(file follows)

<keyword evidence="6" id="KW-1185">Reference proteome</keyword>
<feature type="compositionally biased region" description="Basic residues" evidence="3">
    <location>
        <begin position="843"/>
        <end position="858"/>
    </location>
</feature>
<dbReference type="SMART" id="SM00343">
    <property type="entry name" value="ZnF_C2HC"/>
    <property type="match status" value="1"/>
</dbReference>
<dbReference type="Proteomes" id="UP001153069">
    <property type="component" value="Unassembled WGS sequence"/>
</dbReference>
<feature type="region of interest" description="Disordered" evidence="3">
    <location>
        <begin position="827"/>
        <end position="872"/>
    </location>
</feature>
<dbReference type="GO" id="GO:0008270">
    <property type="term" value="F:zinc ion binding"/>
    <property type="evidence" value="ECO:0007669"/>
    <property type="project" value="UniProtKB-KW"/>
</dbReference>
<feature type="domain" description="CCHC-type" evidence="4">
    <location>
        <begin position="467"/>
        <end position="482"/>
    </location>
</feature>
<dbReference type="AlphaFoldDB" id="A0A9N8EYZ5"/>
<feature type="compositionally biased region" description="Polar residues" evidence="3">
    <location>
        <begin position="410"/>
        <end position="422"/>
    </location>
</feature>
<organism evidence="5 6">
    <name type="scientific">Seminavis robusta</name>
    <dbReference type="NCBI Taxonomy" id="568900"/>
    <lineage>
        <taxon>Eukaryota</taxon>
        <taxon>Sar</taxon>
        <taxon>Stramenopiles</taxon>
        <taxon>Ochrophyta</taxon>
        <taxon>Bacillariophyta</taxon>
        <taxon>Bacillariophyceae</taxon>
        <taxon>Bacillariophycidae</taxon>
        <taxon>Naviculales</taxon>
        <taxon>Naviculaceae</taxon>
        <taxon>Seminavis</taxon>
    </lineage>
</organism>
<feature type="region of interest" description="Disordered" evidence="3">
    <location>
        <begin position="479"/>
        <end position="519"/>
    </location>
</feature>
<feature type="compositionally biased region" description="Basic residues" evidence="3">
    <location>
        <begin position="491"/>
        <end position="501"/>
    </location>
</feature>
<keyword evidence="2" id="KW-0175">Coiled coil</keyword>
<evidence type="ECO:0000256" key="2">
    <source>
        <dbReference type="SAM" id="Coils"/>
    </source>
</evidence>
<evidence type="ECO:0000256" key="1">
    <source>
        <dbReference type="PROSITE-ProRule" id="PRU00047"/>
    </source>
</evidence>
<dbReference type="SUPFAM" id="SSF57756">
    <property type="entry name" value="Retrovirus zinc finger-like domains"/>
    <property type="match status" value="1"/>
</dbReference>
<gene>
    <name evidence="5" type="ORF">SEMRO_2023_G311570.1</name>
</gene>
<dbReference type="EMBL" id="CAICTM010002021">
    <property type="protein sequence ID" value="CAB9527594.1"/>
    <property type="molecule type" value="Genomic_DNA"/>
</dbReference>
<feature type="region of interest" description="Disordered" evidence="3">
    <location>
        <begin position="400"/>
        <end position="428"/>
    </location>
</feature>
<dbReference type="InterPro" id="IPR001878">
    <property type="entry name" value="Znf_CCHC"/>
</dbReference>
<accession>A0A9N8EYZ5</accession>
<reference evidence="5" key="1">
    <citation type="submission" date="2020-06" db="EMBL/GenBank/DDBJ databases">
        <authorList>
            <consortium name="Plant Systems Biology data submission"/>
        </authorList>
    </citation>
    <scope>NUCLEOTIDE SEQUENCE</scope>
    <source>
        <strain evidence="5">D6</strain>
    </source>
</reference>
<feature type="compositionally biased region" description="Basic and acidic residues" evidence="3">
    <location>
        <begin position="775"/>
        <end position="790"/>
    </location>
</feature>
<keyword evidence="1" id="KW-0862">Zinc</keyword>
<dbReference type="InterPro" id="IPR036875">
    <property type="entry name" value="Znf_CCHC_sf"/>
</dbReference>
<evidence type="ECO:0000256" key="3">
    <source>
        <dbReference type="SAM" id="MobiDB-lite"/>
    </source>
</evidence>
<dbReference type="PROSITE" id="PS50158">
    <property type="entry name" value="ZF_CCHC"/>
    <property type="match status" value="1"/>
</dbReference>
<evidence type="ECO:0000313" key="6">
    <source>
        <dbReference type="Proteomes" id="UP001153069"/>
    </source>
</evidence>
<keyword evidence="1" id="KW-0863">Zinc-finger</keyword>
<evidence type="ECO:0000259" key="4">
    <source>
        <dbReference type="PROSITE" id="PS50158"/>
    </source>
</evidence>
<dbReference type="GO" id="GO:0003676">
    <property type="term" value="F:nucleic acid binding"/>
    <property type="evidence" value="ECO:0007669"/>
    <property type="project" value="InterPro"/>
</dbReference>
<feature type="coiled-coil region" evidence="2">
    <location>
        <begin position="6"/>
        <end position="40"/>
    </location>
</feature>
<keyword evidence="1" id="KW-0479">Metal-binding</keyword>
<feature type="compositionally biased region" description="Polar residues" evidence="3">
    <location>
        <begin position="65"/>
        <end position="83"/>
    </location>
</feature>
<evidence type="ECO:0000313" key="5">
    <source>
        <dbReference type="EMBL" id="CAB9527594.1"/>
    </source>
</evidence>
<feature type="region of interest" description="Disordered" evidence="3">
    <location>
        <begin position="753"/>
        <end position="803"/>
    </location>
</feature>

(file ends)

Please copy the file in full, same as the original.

<keyword evidence="6" id="KW-1185">Reference proteome</keyword>
<feature type="compositionally biased region" description="Basic residues" evidence="3">
    <location>
        <begin position="843"/>
        <end position="858"/>
    </location>
</feature>
<dbReference type="SMART" id="SM00343">
    <property type="entry name" value="ZnF_C2HC"/>
    <property type="match status" value="1"/>
</dbReference>
<dbReference type="Proteomes" id="UP001153069">
    <property type="component" value="Unassembled WGS sequence"/>
</dbReference>
<feature type="region of interest" description="Disordered" evidence="3">
    <location>
        <begin position="827"/>
        <end position="872"/>
    </location>
</feature>
<dbReference type="GO" id="GO:0008270">
    <property type="term" value="F:zinc ion binding"/>
    <property type="evidence" value="ECO:0007669"/>
    <property type="project" value="UniProtKB-KW"/>
</dbReference>
<feature type="domain" description="CCHC-type" evidence="4">
    <location>
        <begin position="467"/>
        <end position="482"/>
    </location>
</feature>
<dbReference type="AlphaFoldDB" id="A0A9N8EYZ5"/>
<feature type="compositionally biased region" description="Polar residues" evidence="3">
    <location>
        <begin position="410"/>
        <end position="422"/>
    </location>
</feature>
<organism evidence="5 6">
    <name type="scientific">Seminavis robusta</name>
    <dbReference type="NCBI Taxonomy" id="568900"/>
    <lineage>
        <taxon>Eukaryota</taxon>
        <taxon>Sar</taxon>
        <taxon>Stramenopiles</taxon>
        <taxon>Ochrophyta</taxon>
        <taxon>Bacillariophyta</taxon>
        <taxon>Bacillariophyceae</taxon>
        <taxon>Bacillariophycidae</taxon>
        <taxon>Naviculales</taxon>
        <taxon>Naviculaceae</taxon>
        <taxon>Seminavis</taxon>
    </lineage>
</organism>
<feature type="region of interest" description="Disordered" evidence="3">
    <location>
        <begin position="479"/>
        <end position="519"/>
    </location>
</feature>
<feature type="compositionally biased region" description="Basic residues" evidence="3">
    <location>
        <begin position="491"/>
        <end position="501"/>
    </location>
</feature>
<keyword evidence="2" id="KW-0175">Coiled coil</keyword>
<evidence type="ECO:0000256" key="2">
    <source>
        <dbReference type="SAM" id="Coils"/>
    </source>
</evidence>
<evidence type="ECO:0000256" key="1">
    <source>
        <dbReference type="PROSITE-ProRule" id="PRU00047"/>
    </source>
</evidence>
<dbReference type="SUPFAM" id="SSF57756">
    <property type="entry name" value="Retrovirus zinc finger-like domains"/>
    <property type="match status" value="1"/>
</dbReference>
<gene>
    <name evidence="5" type="ORF">SEMRO_2023_G311570.1</name>
</gene>
<dbReference type="EMBL" id="CAICTM010002021">
    <property type="protein sequence ID" value="CAB9527594.1"/>
    <property type="molecule type" value="Genomic_DNA"/>
</dbReference>
<feature type="region of interest" description="Disordered" evidence="3">
    <location>
        <begin position="400"/>
        <end position="428"/>
    </location>
</feature>
<dbReference type="InterPro" id="IPR001878">
    <property type="entry name" value="Znf_CCHC"/>
</dbReference>
<accession>A0A9N8EYZ5</accession>
<reference evidence="5" key="1">
    <citation type="submission" date="2020-06" db="EMBL/GenBank/DDBJ databases">
        <authorList>
            <consortium name="Plant Systems Biology data submission"/>
        </authorList>
    </citation>
    <scope>NUCLEOTIDE SEQUENCE</scope>
    <source>
        <strain evidence="5">D6</strain>
    </source>
</reference>
<feature type="compositionally biased region" description="Basic and acidic residues" evidence="3">
    <location>
        <begin position="775"/>
        <end position="790"/>
    </location>
</feature>
<keyword evidence="1" id="KW-0862">Zinc</keyword>
<dbReference type="InterPro" id="IPR036875">
    <property type="entry name" value="Znf_CCHC_sf"/>
</dbReference>
<evidence type="ECO:0000256" key="3">
    <source>
        <dbReference type="SAM" id="MobiDB-lite"/>
    </source>
</evidence>
<dbReference type="PROSITE" id="PS50158">
    <property type="entry name" value="ZF_CCHC"/>
    <property type="match status" value="1"/>
</dbReference>
<evidence type="ECO:0000313" key="6">
    <source>
        <dbReference type="Proteomes" id="UP001153069"/>
    </source>
</evidence>
<keyword evidence="1" id="KW-0863">Zinc-finger</keyword>
<evidence type="ECO:0000259" key="4">
    <source>
        <dbReference type="PROSITE" id="PS50158"/>
    </source>
</evidence>
<dbReference type="GO" id="GO:0003676">
    <property type="term" value="F:nucleic acid binding"/>
    <property type="evidence" value="ECO:0007669"/>
    <property type="project" value="InterPro"/>
</dbReference>
<feature type="coiled-coil region" evidence="2">
    <location>
        <begin position="6"/>
        <end position="40"/>
    </location>
</feature>
<keyword evidence="1" id="KW-0479">Metal-binding</keyword>
<feature type="compositionally biased region" description="Polar residues" evidence="3">
    <location>
        <begin position="65"/>
        <end position="83"/>
    </location>
</feature>
<evidence type="ECO:0000313" key="5">
    <source>
        <dbReference type="EMBL" id="CAB9527594.1"/>
    </source>
</evidence>
<feature type="region of interest" description="Disordered" evidence="3">
    <location>
        <begin position="753"/>
        <end position="803"/>
    </location>
</feature>